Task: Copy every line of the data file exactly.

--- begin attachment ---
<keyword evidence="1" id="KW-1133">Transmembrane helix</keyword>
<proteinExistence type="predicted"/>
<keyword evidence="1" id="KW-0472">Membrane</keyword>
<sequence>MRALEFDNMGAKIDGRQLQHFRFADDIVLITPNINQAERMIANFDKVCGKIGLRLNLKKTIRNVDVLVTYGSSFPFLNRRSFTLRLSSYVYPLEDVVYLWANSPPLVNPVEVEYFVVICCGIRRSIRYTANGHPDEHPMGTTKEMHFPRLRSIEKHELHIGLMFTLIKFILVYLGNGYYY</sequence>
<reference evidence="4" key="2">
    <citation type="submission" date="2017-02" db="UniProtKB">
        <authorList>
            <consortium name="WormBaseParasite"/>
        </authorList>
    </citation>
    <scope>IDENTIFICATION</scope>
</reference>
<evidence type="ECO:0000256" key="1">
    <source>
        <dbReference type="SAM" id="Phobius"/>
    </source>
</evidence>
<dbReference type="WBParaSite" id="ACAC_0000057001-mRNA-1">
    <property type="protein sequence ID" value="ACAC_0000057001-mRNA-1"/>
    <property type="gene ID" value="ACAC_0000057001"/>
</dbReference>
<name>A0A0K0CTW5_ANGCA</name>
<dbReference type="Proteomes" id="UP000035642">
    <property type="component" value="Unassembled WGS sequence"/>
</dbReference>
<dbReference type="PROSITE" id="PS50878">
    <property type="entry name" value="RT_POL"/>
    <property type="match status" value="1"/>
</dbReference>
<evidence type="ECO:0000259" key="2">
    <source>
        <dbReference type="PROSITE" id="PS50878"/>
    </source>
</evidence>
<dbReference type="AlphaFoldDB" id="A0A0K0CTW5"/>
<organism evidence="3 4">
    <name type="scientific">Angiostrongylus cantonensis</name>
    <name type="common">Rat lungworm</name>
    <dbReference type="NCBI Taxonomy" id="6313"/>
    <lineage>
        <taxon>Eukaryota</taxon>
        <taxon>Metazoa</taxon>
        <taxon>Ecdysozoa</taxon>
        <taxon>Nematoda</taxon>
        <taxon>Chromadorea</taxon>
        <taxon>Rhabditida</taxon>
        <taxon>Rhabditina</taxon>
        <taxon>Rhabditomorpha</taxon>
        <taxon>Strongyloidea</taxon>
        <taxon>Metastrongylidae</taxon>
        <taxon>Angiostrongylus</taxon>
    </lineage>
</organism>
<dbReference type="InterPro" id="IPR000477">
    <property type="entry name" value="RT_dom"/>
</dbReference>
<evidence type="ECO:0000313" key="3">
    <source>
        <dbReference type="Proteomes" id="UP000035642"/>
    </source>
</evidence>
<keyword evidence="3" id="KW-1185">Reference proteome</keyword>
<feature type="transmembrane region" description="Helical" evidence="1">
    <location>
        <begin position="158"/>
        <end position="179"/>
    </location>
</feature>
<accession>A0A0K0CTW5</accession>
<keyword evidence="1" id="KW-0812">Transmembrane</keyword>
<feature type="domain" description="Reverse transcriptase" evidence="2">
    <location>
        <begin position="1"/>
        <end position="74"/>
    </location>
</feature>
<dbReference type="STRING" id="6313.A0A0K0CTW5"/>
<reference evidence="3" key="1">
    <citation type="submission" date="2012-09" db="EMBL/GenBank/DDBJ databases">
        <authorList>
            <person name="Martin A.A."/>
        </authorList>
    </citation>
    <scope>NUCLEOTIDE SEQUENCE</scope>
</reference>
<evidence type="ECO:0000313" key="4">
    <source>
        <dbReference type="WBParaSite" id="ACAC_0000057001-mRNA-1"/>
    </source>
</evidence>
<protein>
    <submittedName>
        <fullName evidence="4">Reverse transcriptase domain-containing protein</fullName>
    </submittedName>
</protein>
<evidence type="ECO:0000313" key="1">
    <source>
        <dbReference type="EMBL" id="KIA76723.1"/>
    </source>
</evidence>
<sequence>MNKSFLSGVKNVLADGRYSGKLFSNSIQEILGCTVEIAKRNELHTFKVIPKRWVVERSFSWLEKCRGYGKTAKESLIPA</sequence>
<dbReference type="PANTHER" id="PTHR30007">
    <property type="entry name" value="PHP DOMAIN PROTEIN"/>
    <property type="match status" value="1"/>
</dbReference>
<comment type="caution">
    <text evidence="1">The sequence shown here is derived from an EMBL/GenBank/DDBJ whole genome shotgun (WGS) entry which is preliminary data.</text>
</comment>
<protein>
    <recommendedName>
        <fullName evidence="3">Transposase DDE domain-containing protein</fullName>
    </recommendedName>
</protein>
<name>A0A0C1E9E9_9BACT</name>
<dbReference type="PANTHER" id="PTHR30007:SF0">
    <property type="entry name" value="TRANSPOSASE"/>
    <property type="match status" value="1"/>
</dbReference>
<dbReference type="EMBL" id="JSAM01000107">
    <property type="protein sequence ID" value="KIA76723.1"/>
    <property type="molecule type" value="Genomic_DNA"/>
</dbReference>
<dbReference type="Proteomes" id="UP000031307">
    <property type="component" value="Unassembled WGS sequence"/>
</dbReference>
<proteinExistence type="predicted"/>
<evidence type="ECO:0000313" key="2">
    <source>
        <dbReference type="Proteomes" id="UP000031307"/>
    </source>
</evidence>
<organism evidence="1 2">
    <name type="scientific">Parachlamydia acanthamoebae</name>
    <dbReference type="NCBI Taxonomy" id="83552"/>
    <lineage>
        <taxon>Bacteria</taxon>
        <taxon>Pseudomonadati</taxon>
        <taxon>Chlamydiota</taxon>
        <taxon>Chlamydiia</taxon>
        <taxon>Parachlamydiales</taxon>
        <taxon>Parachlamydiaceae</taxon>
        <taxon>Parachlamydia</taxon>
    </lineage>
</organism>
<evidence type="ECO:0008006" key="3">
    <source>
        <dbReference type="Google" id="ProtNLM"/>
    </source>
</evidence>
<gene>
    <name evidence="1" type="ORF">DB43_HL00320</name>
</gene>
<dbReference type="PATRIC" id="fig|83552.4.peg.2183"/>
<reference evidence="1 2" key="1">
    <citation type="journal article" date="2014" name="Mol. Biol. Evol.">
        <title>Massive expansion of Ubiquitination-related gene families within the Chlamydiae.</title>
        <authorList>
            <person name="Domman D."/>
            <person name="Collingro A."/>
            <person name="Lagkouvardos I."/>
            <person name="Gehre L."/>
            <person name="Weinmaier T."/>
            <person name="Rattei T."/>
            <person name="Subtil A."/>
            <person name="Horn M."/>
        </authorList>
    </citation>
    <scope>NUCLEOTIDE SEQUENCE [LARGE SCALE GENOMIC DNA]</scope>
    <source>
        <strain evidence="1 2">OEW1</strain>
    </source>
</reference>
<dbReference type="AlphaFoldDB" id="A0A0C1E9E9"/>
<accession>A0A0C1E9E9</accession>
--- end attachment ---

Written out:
<keyword evidence="1" id="KW-1133">Transmembrane helix</keyword>
<proteinExistence type="predicted"/>
<keyword evidence="1" id="KW-0472">Membrane</keyword>
<sequence>MRALEFDNMGAKIDGRQLQHFRFADDIVLITPNINQAERMIANFDKVCGKIGLRLNLKKTIRNVDVLVTYGSSFPFLNRRSFTLRLSSYVYPLEDVVYLWANSPPLVNPVEVEYFVVICCGIRRSIRYTANGHPDEHPMGTTKEMHFPRLRSIEKHELHIGLMFTLIKFILVYLGNGYYY</sequence>
<reference evidence="4" key="2">
    <citation type="submission" date="2017-02" db="UniProtKB">
        <authorList>
            <consortium name="WormBaseParasite"/>
        </authorList>
    </citation>
    <scope>IDENTIFICATION</scope>
</reference>
<evidence type="ECO:0000256" key="1">
    <source>
        <dbReference type="SAM" id="Phobius"/>
    </source>
</evidence>
<dbReference type="WBParaSite" id="ACAC_0000057001-mRNA-1">
    <property type="protein sequence ID" value="ACAC_0000057001-mRNA-1"/>
    <property type="gene ID" value="ACAC_0000057001"/>
</dbReference>
<name>A0A0K0CTW5_ANGCA</name>
<dbReference type="Proteomes" id="UP000035642">
    <property type="component" value="Unassembled WGS sequence"/>
</dbReference>
<dbReference type="PROSITE" id="PS50878">
    <property type="entry name" value="RT_POL"/>
    <property type="match status" value="1"/>
</dbReference>
<evidence type="ECO:0000259" key="2">
    <source>
        <dbReference type="PROSITE" id="PS50878"/>
    </source>
</evidence>
<dbReference type="AlphaFoldDB" id="A0A0K0CTW5"/>
<organism evidence="3 4">
    <name type="scientific">Angiostrongylus cantonensis</name>
    <name type="common">Rat lungworm</name>
    <dbReference type="NCBI Taxonomy" id="6313"/>
    <lineage>
        <taxon>Eukaryota</taxon>
        <taxon>Metazoa</taxon>
        <taxon>Ecdysozoa</taxon>
        <taxon>Nematoda</taxon>
        <taxon>Chromadorea</taxon>
        <taxon>Rhabditida</taxon>
        <taxon>Rhabditina</taxon>
        <taxon>Rhabditomorpha</taxon>
        <taxon>Strongyloidea</taxon>
        <taxon>Metastrongylidae</taxon>
        <taxon>Angiostrongylus</taxon>
    </lineage>
</organism>
<dbReference type="InterPro" id="IPR000477">
    <property type="entry name" value="RT_dom"/>
</dbReference>
<evidence type="ECO:0000313" key="3">
    <source>
        <dbReference type="Proteomes" id="UP000035642"/>
    </source>
</evidence>
<keyword evidence="3" id="KW-1185">Reference proteome</keyword>
<feature type="transmembrane region" description="Helical" evidence="1">
    <location>
        <begin position="158"/>
        <end position="179"/>
    </location>
</feature>
<accession>A0A0K0CTW5</accession>
<keyword evidence="1" id="KW-0812">Transmembrane</keyword>
<feature type="domain" description="Reverse transcriptase" evidence="2">
    <location>
        <begin position="1"/>
        <end position="74"/>
    </location>
</feature>
<dbReference type="STRING" id="6313.A0A0K0CTW5"/>
<reference evidence="3" key="1">
    <citation type="submission" date="2012-09" db="EMBL/GenBank/DDBJ databases">
        <authorList>
            <person name="Martin A.A."/>
        </authorList>
    </citation>
    <scope>NUCLEOTIDE SEQUENCE</scope>
</reference>
<evidence type="ECO:0000313" key="4">
    <source>
        <dbReference type="WBParaSite" id="ACAC_0000057001-mRNA-1"/>
    </source>
</evidence>
<protein>
    <submittedName>
        <fullName evidence="4">Reverse transcriptase domain-containing protein</fullName>
    </submittedName>
</protein>
<evidence type="ECO:0000313" key="1">
    <source>
        <dbReference type="EMBL" id="KIA76723.1"/>
    </source>
</evidence>
<sequence>MNKSFLSGVKNVLADGRYSGKLFSNSIQEILGCTVEIAKRNELHTFKVIPKRWVVERSFSWLEKCRGYGKTAKESLIPA</sequence>
<dbReference type="PANTHER" id="PTHR30007">
    <property type="entry name" value="PHP DOMAIN PROTEIN"/>
    <property type="match status" value="1"/>
</dbReference>
<comment type="caution">
    <text evidence="1">The sequence shown here is derived from an EMBL/GenBank/DDBJ whole genome shotgun (WGS) entry which is preliminary data.</text>
</comment>
<protein>
    <recommendedName>
        <fullName evidence="3">Transposase DDE domain-containing protein</fullName>
    </recommendedName>
</protein>
<name>A0A0C1E9E9_9BACT</name>
<dbReference type="PANTHER" id="PTHR30007:SF0">
    <property type="entry name" value="TRANSPOSASE"/>
    <property type="match status" value="1"/>
</dbReference>
<dbReference type="EMBL" id="JSAM01000107">
    <property type="protein sequence ID" value="KIA76723.1"/>
    <property type="molecule type" value="Genomic_DNA"/>
</dbReference>
<dbReference type="Proteomes" id="UP000031307">
    <property type="component" value="Unassembled WGS sequence"/>
</dbReference>
<proteinExistence type="predicted"/>
<evidence type="ECO:0000313" key="2">
    <source>
        <dbReference type="Proteomes" id="UP000031307"/>
    </source>
</evidence>
<organism evidence="1 2">
    <name type="scientific">Parachlamydia acanthamoebae</name>
    <dbReference type="NCBI Taxonomy" id="83552"/>
    <lineage>
        <taxon>Bacteria</taxon>
        <taxon>Pseudomonadati</taxon>
        <taxon>Chlamydiota</taxon>
        <taxon>Chlamydiia</taxon>
        <taxon>Parachlamydiales</taxon>
        <taxon>Parachlamydiaceae</taxon>
        <taxon>Parachlamydia</taxon>
    </lineage>
</organism>
<evidence type="ECO:0008006" key="3">
    <source>
        <dbReference type="Google" id="ProtNLM"/>
    </source>
</evidence>
<gene>
    <name evidence="1" type="ORF">DB43_HL00320</name>
</gene>
<dbReference type="PATRIC" id="fig|83552.4.peg.2183"/>
<reference evidence="1 2" key="1">
    <citation type="journal article" date="2014" name="Mol. Biol. Evol.">
        <title>Massive expansion of Ubiquitination-related gene families within the Chlamydiae.</title>
        <authorList>
            <person name="Domman D."/>
            <person name="Collingro A."/>
            <person name="Lagkouvardos I."/>
            <person name="Gehre L."/>
            <person name="Weinmaier T."/>
            <person name="Rattei T."/>
            <person name="Subtil A."/>
            <person name="Horn M."/>
        </authorList>
    </citation>
    <scope>NUCLEOTIDE SEQUENCE [LARGE SCALE GENOMIC DNA]</scope>
    <source>
        <strain evidence="1 2">OEW1</strain>
    </source>
</reference>
<dbReference type="AlphaFoldDB" id="A0A0C1E9E9"/>
<accession>A0A0C1E9E9</accession>